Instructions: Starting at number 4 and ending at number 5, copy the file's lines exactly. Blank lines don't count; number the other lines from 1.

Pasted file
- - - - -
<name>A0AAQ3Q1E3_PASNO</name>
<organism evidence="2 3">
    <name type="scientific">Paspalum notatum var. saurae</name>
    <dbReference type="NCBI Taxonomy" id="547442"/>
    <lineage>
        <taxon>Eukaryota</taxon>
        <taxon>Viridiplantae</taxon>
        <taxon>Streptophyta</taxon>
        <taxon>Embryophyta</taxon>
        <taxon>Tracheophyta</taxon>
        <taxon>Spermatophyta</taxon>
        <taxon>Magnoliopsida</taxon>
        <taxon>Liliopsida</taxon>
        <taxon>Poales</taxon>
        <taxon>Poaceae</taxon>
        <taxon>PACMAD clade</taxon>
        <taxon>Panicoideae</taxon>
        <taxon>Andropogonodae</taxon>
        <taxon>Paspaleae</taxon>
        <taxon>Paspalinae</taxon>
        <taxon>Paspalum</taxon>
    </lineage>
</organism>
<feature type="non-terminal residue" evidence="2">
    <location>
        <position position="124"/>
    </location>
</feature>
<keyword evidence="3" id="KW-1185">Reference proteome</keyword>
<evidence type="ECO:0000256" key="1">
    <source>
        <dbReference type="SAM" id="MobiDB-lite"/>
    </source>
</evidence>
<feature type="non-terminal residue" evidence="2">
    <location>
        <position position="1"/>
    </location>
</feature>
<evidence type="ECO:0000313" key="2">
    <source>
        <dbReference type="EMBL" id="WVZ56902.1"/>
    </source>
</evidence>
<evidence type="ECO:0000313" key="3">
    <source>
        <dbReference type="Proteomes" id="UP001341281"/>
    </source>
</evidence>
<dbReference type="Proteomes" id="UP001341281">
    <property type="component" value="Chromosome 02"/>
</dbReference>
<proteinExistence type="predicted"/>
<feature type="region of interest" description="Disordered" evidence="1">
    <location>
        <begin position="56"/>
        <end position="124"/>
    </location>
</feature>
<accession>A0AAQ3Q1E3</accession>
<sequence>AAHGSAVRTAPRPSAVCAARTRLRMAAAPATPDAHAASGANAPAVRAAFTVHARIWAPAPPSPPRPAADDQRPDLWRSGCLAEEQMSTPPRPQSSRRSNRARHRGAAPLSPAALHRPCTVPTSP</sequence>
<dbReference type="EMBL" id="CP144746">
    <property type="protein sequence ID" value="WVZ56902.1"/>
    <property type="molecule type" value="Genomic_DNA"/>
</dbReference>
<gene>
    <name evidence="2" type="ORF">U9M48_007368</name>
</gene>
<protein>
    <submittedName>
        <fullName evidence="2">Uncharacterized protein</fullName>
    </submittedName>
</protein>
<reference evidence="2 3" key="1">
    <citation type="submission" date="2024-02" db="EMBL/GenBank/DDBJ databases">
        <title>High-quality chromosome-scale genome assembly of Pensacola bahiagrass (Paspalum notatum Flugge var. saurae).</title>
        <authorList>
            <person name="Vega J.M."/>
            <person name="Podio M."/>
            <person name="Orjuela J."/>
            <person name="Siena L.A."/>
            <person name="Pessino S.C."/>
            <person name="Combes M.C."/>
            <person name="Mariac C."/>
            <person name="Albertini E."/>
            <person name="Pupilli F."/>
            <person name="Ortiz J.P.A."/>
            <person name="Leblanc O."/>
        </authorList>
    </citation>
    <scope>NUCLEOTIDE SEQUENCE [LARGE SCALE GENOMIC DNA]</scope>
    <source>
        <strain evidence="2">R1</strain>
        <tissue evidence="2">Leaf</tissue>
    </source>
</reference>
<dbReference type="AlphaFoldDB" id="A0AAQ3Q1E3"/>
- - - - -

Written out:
    <dbReference type="NCBI Taxonomy" id="547442"/>
    <lineage>